For his first feature film, French director Pierre Földes bet on interweaving six short stories from a collection of Haruki Murakami. The work of the most read Japanese writer of his time combines the ordinary with the extraordinary, and this adaptation does it very well. But as is often the case when weaving an unnecessarily complex narrative, Blind Willows, Sleeping Woman proves uneven.
The film progresses by chapters, alternating the stories in a narrative structure that can be destabilizing at first glance, but which you get used to after all quickly. The earthquake and tsunami that struck Japan in 2011 serve as common experiences linking the protagonists, each plunged by these disasters into great periods of introspection and questioning. To accompany them on their dreamlike adventures, totem animals make appearances, adding to the eerie and mysterious atmosphere.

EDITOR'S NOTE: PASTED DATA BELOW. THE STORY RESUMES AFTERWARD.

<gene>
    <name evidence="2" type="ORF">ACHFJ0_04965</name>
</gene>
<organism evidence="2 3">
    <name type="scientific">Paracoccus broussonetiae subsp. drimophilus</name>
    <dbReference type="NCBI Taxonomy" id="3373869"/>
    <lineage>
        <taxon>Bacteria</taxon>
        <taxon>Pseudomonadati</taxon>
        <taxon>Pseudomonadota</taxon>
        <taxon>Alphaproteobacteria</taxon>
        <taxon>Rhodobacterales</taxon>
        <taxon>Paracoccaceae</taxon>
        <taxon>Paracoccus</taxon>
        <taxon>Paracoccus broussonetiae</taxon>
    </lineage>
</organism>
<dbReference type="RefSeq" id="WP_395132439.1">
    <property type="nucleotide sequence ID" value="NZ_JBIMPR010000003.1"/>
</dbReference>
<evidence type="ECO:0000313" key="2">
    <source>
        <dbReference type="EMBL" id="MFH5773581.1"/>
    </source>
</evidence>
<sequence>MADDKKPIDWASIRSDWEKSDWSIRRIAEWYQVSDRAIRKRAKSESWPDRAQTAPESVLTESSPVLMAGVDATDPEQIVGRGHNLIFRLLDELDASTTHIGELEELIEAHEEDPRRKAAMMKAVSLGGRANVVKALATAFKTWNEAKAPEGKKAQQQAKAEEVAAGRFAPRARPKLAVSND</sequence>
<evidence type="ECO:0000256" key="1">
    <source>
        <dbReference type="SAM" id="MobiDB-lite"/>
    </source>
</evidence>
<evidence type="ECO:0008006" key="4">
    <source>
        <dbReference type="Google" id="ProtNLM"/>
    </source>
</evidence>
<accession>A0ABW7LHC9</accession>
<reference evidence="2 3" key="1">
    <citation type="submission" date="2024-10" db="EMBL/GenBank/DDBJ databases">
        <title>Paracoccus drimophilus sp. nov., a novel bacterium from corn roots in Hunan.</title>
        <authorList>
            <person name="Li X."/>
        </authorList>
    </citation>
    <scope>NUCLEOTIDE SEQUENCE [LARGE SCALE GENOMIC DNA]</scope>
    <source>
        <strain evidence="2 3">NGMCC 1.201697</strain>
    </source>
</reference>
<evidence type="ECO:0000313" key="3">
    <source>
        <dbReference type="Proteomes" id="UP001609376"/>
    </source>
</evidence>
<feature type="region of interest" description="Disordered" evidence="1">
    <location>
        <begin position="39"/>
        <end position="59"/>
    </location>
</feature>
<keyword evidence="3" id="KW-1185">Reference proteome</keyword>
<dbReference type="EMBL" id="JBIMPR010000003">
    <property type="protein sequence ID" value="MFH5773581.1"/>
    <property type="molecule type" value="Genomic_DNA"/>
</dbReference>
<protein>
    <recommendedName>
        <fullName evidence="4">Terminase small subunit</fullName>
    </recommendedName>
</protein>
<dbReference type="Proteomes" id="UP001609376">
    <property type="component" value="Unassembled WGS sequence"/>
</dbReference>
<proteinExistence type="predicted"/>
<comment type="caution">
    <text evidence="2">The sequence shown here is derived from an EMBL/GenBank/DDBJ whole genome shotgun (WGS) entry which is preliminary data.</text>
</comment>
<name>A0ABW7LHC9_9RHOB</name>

Frog, the anthropomorphic speaking frog who urges Katagiri to fight a giant worm lodged in the bowels of Tokyo in order to prevent an earthquake, is an exquisite and hilarious character. The philosophical batrachian quotes Nietzsche and pushes the debt collector to question the meaning of his life and to break with routine daily life.
Despite moments of grace, the whole film seems too long and some sequences, much less interesting than others. Note, among other things, a story of uninteresting teenage romance that breaks the rhythm and makes us frown, the female representation being camped in the archetypes.
Földes is also the author of the soundtrack, vaporous and minimalist, which accentuates the impression of floating on the periphery of reality. Animation is a perfect medium to express Murakami’s imagination and embody the magical realism that characterizes his work. Blind Willows, Sleeping Woman is sure to appeal to adult Studio Ghibli fans who love slightly twisted fables and movies with no beginning or end.